In this study, we tested individual children’s interactions with teachers and peers as potential mechanisms through which inhibitory control supports emotion regulation in the preschool classroom. Participants included 767 preschool children (49% female; M = 4.39 years old, SD = .08) from low-income households (income-to-needs ratio M = 1.45, SD = 1.06). Fifty percent of children were Black, 22% White, 13% Latino, and 15% Other race/ethnicity. Children completed direct assessments of inhibitory control in the fall, teachers reported on children’s emotion regulation in the fall and spring of the preschool year, and trained observers rated the quality of individual children’s interactions with teachers and peers in the fall, winter, and spring. Accounting for earlier emotion regulation, mediation analyses indicated that children’s inhibitory control operates through individual children’s (a) positive interactions with peers and (b) negative interactions with teachers and peers to support their subsequent emotion regulation. (author abstract)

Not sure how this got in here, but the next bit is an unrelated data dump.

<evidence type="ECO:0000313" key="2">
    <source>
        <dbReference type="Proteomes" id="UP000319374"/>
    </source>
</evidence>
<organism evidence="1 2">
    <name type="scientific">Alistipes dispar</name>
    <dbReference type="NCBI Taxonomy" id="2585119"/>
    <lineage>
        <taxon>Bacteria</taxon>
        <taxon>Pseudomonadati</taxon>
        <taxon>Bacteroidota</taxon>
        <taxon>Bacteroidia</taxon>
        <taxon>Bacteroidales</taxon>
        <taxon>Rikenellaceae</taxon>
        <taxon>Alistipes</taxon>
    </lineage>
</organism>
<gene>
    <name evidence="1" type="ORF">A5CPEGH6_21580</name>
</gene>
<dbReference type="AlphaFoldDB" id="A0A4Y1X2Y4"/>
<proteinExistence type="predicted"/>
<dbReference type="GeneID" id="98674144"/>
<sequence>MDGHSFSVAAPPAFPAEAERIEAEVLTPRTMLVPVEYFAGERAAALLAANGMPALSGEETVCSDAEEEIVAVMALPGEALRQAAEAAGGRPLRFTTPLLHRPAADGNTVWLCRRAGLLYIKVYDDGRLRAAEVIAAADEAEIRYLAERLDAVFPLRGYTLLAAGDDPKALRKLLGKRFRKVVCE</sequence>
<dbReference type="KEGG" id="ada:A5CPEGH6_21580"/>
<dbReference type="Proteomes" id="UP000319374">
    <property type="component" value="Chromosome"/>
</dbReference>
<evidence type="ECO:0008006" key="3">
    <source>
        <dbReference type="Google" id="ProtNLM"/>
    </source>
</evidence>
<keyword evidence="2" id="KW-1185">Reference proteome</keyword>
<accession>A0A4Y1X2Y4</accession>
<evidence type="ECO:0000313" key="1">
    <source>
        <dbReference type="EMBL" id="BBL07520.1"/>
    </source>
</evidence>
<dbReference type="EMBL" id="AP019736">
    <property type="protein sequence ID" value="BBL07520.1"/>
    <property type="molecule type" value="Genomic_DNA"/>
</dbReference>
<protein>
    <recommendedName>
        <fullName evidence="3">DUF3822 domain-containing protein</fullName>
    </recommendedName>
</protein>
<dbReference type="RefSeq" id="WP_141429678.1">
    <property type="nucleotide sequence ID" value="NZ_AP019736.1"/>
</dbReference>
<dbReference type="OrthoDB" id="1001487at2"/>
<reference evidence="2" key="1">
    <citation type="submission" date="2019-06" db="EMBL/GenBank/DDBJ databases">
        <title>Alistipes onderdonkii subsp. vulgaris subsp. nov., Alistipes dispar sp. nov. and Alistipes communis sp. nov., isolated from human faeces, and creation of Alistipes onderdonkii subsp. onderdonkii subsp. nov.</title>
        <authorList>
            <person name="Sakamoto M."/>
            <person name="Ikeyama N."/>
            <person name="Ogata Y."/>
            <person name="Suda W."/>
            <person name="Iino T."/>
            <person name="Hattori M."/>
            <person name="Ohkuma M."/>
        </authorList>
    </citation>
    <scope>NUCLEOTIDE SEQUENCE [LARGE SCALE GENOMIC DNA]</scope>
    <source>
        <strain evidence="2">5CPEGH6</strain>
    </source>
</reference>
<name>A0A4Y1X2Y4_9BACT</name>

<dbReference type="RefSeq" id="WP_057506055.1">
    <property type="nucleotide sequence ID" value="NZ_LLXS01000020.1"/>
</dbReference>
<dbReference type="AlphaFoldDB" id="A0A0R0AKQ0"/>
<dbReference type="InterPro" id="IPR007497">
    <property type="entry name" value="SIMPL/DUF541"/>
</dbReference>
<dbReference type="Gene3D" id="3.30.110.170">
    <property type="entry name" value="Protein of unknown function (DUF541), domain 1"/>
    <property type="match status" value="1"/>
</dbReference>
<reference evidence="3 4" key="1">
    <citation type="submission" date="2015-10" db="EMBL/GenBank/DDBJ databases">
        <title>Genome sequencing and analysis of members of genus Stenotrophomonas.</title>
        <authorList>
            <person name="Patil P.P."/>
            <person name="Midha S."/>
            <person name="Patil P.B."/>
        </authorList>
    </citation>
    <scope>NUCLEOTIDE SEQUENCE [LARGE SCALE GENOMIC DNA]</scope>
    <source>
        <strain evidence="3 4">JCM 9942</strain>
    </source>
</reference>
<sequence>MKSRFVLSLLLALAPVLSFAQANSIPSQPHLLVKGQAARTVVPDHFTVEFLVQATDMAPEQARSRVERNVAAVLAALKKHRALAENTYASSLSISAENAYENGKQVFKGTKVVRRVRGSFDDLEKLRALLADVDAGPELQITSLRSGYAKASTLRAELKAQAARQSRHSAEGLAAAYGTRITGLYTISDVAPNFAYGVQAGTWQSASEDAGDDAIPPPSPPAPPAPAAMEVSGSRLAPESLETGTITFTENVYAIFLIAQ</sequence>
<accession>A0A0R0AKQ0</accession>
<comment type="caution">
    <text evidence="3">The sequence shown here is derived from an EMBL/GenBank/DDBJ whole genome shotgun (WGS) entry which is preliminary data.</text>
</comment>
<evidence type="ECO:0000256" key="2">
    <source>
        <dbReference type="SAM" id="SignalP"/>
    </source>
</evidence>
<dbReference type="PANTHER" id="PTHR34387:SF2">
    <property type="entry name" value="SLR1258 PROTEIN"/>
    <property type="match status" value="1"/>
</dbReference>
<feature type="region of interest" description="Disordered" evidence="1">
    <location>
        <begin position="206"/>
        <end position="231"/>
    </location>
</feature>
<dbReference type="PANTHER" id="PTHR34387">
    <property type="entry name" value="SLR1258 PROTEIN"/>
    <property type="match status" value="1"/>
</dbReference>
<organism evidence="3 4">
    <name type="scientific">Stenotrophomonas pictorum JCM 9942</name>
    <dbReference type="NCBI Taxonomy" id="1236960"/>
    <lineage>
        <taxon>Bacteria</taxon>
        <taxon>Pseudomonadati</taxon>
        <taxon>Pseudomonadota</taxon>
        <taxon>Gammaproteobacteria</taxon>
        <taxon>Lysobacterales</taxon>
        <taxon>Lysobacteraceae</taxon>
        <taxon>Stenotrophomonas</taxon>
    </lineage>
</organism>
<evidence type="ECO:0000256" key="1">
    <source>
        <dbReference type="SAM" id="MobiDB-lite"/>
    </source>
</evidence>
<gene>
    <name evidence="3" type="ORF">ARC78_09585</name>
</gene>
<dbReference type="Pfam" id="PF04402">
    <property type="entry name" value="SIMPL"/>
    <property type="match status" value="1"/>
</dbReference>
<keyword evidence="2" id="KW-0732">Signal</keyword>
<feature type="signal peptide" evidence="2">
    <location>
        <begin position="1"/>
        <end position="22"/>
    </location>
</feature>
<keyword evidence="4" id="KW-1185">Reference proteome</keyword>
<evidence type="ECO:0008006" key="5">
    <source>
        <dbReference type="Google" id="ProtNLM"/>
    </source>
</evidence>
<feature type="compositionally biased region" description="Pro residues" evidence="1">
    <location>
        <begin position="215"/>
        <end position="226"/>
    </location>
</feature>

How does inhibitory control predict emotion regulation in preschool? The role of individual children’s interactions with teachers and peers
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